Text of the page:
Thanksgiving is the perfect time to pause and give thanks for the joys in your life, especially your furry friends! It’s also a time when your home may be full of wonderfully tempting foods for your pets.
Of course, it’s always best to never give your pet table food but we realize the holidays are a time of indulgence for some.
Here are 10 foods you should be aware of the dangers for your pet this Thanksgiving:
- Turkey bones are coking hazards for your pets that can puncture the stomach and intestines which could be fatal. If you must share with your pet, give them small bites of cooked turkey with all the bones removed.
- Stuffing often contains scallions, garlic and onions, all of which are toxic to animals and can result in anemia.
- Nutmeg has mild hallucinogenic properties that when ingested by your pet can result in seizures, tremors and other problems. Pumpkin and sweet potatoes when pure in form can be very good for your dog.
- Alcohol is never, ever, okay for your pet. They can cause vomiting, diarrhea, depression, tremors, and even death.
- Nuts of all kind including almonds, pecans and walnuts are high in oils and fats that can cause vomiting and diarrhea in pets.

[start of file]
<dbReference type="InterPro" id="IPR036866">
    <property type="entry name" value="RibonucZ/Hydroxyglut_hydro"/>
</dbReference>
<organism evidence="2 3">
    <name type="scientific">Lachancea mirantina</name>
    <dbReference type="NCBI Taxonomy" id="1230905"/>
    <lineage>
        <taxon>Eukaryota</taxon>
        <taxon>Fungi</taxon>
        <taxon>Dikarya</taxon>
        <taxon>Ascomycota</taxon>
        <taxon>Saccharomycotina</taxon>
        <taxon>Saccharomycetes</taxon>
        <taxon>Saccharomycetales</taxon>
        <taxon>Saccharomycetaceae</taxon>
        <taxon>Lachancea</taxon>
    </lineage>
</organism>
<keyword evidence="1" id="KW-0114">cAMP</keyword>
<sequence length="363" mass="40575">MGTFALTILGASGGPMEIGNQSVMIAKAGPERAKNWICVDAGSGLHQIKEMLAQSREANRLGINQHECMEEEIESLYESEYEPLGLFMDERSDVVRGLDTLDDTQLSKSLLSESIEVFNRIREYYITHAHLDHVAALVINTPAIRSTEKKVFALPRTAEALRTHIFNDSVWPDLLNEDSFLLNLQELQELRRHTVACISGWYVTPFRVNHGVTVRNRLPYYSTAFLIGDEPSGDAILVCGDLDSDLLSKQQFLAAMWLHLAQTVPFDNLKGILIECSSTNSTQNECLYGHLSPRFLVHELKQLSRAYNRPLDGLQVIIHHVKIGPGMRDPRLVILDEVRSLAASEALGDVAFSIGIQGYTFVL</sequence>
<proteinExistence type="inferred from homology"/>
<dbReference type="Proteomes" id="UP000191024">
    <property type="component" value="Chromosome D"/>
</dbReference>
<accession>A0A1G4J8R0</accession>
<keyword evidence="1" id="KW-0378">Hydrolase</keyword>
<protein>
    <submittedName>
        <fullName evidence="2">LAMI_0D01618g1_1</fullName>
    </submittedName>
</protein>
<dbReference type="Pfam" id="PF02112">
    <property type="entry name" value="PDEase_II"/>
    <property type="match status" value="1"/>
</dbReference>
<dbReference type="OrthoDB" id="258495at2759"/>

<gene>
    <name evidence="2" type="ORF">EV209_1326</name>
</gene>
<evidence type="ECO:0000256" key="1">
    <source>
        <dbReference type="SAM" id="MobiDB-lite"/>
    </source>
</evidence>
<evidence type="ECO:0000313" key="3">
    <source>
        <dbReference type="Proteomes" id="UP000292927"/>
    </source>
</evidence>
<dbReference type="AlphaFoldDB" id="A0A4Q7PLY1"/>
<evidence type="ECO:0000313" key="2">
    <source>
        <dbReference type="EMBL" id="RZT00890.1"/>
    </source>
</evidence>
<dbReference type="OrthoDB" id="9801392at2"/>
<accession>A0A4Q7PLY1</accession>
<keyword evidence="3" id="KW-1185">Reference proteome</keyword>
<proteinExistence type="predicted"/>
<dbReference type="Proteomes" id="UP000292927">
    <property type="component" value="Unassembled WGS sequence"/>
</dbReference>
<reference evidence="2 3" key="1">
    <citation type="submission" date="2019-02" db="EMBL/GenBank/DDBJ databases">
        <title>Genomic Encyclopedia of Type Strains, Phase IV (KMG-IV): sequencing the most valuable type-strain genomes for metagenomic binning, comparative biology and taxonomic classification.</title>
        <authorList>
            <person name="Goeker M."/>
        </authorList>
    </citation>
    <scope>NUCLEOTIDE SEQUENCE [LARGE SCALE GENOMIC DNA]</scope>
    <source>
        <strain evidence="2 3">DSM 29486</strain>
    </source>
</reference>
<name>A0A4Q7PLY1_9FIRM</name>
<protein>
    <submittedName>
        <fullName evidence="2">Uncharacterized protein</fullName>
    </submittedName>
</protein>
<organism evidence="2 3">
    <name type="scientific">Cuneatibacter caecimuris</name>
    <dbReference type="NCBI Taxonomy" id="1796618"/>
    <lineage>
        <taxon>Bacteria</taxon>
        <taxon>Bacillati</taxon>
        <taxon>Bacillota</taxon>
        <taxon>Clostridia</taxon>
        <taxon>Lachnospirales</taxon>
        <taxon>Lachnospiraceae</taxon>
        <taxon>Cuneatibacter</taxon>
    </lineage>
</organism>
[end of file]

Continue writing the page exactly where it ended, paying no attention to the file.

- Dough is dangerous when ingested raw because the yeast continues to convert sugars into carbon dioxide gas and alcohol which can caught the pet to become intoxicated, a life-threatening emergency.
- Chocolate is well known to most pet owners but it’s great to remind guests not to share their tasty treats with your pets.
- Cooking debris such as cooking twine, discarded fat and greasy paper towels will attract your pets attention if left out or in an easy to access trashcan. Be sure to guard against them consuming these.
If you do suspect your pet has ingested something toxic, please call your veterinarian or the ASPCA Animal Poison Control Center at (888) 426-4435.
The Pet Alliance of Greater Orlando wishes you, and your pets, a wonderful Thanksgiving! We will be closed on Thursday, November 24 for the Thanksgiving holiday. We will resume normal operations on Friday, November 25.